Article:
Means of Alpha Model with Multisensor SAR Data

    • Abstract: The objective of this research is to optimize the Alpha approximation model for soil moisture retrieval using multitemporal SAR data. The Alpha model requires prior knowledge of soil moisture range to constrain soil moisture estimation. The solution of the Alpha model is an undetermined problem due to the fact that the number of observation equations is less than the number of unknown parameters. This research primarily focused on the optimization of Alpha model by employing multisensor and multitemporal SAR data. The disadvantage of the Alpha model can be eliminated by the combination of multisensor SAR data. The optimized Alpha model was evaluated on the basis of a comprehensive campaign for soil moisture retrieval, which acquired multisensor time series SAR data and coincident field measurements. The agreement between the estimated and measured soil moisture was within a root mean square error of 0.08 cm3/cm3 for both methods. The optimized Alpha model shows an obvious improvement for soil moisture retrieval. The results demonstrated that multisensor and multitemporal SAR data are favorable for time series soil moisture retrieval over bare agricultural areas.
      PubDate: Wed, 23 May 2018 08:47:34 +000
       
  • Sensitivity Study on the Influence of Parameterization Schemes in WRF_ARW
           Model on Short- and Medium-Range Precipitation Forecasts in the Central
           Andes of Peru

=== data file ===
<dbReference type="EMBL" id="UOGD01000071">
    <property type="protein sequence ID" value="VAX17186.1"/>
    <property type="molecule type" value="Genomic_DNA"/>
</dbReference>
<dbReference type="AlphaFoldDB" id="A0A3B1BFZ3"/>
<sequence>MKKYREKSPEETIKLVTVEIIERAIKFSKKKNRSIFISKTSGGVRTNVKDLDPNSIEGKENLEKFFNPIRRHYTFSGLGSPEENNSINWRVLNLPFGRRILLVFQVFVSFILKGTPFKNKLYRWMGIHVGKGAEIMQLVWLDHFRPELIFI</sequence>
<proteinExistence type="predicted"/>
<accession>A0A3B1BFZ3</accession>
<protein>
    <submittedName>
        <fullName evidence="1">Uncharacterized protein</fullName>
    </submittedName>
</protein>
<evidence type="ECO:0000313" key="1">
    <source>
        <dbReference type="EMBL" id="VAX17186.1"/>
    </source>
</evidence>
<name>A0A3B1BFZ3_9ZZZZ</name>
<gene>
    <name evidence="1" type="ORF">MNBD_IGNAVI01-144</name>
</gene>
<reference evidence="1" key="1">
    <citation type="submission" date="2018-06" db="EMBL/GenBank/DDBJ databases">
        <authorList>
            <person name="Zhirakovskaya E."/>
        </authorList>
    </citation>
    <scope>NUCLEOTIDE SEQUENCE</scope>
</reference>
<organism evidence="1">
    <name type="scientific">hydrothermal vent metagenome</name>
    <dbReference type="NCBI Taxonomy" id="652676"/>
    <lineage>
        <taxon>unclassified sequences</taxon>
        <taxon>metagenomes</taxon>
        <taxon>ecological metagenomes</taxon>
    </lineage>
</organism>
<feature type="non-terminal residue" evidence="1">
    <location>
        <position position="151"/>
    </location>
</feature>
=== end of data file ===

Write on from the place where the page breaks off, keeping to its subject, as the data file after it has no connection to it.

• Abstract: A sensitivity study of the performance of the Weather Research and Forecasting regional model (WRF, version 3.7) to the use of different microphysics, cumulus, and boundary layer parameterizations for short- and medium-term precipitation forecast is conducted in the Central Andes of Peru. Lin-Purdué, Thompson, and Morrison microphysics schemes were tested, as well as the Grell–Freitas, Grell 3d, and Betts–Miller–Janjic cumulus parameterizations. The tested boundary layer schemes were the Yonsei University and Mellor–Yamada–Janjic. A control configuration was defined, using the Thompson, Grell–Freitas, and Yonsei University schemes, and a set of numerical experiments is made, using different combinations of parameterizations. Data from 19 local meteorological stations and regional and global gridded were used for verification. It was concluded that all the configurations overestimate precipitation, but the one using the Morrison microphysical scheme had the best performance, based on the indicators of bias () and root mean square error (RMSE). It is recommended not to use the Betts–Miller–Janjic scheme in this region for low resolution domains. Categorical forecast verification of the occurrence of rainfall as a binary variable showed detection rates higher than 85%. According to this criterion, the best performing configuration was the combination of Betts–Miller–Janjic and Morrison. Spatial verification showed that, even if all the configurations overestimated precipitation in some degree, spatial patterns of rainfall match the TRMM and PISCO rainfall data. Morrison’s microphysics scheme shows the best results, and consequently, this configuration is recommended for short- and medium-term rainfall forecasting tasks in the Central Andes of Peru and particularly in the Mantaro basin. The results of a special sensitivity experiment showed that the activation or not of cumulus parametrization for the domain of 3 km resolution is not relevant for the precipitation forecast in the study region.